Rchmond VA ghost college town in summer good or bad investment?

18 Replies

Hello i am just starting out in real estate. I would ideally like to get a 4-8 unit complex and rent out individual apartments but if i have to start with just a 4 bedroom home that is fine. 

My question is  have heard Richmond becomes a ghost town in the summer when the college kids leave. Should i be alarmed by this. Is it a good idea to invest in a college summer ghost town?

I can attest.  This is true, or at least it was when I went in 2007-2009.  Hope this helps.  Have you been to Richmond?  Be careful, the lines between good and bad neighborhoods are very sharp... Most properties in "the Fan" should be good to go.

Maybe I am too close to the Forrest to see the trees but I don't think richmond is a ghost town by any stretch. It is a large growing city with a rapidly growing metro area. Vcu has 30k+ students but a lot of them live in richmond and are there year round. If your renting to college kids you will have more churn than with non students but that is the case everywhere.  There really aren't many/any bad neighborhoods close to campus anymore. If you go north over the bridge it gets rough and I would avoid that area. The areas south east and west are all a lot more good than bad and getting more expensive by the month.

Thank you for your comments. I have visited. My current room mate lived there for 3 years and said in the summer everyone leaves. Here in Virginia Beach it is a ghost town in the winter compared to the summer. Thats what he meant. Its much more populated in the winter. But as long as some stay year round thats all i need.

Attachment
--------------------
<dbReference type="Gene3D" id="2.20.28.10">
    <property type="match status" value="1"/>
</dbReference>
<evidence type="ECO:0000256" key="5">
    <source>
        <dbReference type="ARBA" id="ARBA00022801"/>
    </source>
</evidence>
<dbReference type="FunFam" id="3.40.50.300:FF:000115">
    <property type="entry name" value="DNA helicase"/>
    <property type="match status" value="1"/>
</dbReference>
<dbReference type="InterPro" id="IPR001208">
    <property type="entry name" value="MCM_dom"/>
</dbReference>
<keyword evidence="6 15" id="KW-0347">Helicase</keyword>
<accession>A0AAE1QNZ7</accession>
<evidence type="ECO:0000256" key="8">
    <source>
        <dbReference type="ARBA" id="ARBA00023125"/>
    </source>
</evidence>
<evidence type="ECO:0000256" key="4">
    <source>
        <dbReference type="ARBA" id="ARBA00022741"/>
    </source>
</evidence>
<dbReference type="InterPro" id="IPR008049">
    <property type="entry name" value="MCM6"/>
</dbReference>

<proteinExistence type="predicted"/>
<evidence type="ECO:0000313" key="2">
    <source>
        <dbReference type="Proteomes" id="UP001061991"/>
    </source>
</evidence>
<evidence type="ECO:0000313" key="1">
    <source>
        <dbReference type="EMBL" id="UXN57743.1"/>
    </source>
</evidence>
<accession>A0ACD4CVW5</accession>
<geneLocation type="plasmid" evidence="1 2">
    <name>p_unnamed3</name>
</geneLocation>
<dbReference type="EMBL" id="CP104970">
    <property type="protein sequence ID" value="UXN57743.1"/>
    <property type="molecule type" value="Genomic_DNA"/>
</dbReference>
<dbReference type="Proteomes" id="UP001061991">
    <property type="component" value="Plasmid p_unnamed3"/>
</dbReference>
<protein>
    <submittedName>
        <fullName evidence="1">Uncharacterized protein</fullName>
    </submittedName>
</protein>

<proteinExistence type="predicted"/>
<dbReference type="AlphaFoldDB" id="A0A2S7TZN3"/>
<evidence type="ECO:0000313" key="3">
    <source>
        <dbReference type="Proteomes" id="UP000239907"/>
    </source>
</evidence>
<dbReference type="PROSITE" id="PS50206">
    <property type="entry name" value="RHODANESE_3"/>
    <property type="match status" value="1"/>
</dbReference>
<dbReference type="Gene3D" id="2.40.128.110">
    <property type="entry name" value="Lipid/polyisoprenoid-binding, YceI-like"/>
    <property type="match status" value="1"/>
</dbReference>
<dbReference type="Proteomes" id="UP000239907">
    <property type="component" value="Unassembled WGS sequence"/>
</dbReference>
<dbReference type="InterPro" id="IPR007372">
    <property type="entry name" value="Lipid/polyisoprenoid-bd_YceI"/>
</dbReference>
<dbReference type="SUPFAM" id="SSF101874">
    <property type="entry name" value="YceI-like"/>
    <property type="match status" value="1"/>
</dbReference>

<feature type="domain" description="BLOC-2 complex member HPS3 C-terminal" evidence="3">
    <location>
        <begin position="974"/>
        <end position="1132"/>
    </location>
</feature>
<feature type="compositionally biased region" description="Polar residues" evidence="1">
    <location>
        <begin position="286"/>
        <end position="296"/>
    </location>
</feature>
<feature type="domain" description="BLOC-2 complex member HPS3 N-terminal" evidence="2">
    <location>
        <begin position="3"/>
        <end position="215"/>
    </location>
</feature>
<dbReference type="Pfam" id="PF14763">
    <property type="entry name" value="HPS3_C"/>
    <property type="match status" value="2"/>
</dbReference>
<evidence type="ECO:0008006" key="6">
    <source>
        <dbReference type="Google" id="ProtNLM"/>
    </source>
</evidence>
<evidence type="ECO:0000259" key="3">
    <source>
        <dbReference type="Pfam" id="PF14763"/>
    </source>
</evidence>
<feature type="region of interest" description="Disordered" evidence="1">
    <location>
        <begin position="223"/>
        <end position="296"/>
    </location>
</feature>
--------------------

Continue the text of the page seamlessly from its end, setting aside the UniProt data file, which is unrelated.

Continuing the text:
As far as what are the good neighborhoods. You said north of the bridge? Is randolph or maymont still good?  I looked at the prices of the neighbor homes and they are lowish. 

I am aiming for fixer upper in prime spot. I cant find one exactly on the main drag for under 100k but as long as its within walking distance it fits the culture i want. Do you think this is a smart investment?


I found myself becoming attached to the house im in right now simply because i like running on the boardwalk. THats what i aim to do for the tennants. Give them a cultured place to love. Put up a fence, a big garden, hammocks, give it like a resort feel. Finding a multi unit place for cheap is not easy tho. 

As a recent graduate, I can assure you that college students will pay for year-long leases regardless of the school session. If you have a place that is nearby, convenient, or "luxurious," students will pay for it. 

@Morgan Marshall

The link to the property above is not active on the mls. Don't count on zillow to find properties especially for multifamily. Usually the good deals are gone very fast. To get a current list of active listings you need to look at the MLS or contact a realtor to set you up with the listings.

I looked around the 32st area a few weeks back and it wasn't for me.  The good deals I found seemed to be tear downs eventually with bad foundations and uneven floors.  Most were built in the 1900-1940, that's not really what im looking for as a buy and hold investor.  It's definitely not a great area but it can still bring in rent.   

I hope you find something good!

One thought is if you are targeting college students as your potential tenants - you don't necessarily need a multi-family property.  A 4 bedroom/2 Ba house would house 4 tenants.  If your location and property is desirable enough - your vacancies should be similar to other properties.

I would probably target Norfolk instead of Richmond since it's closer to you and will probably fetch a higher rent and be easier to manage.  Sometimes you see SFHs or MFHs near downtown, the zoo, ODU and the naval base in the 20-50k range and many are not in terrible shape. 

@Morgan Marshall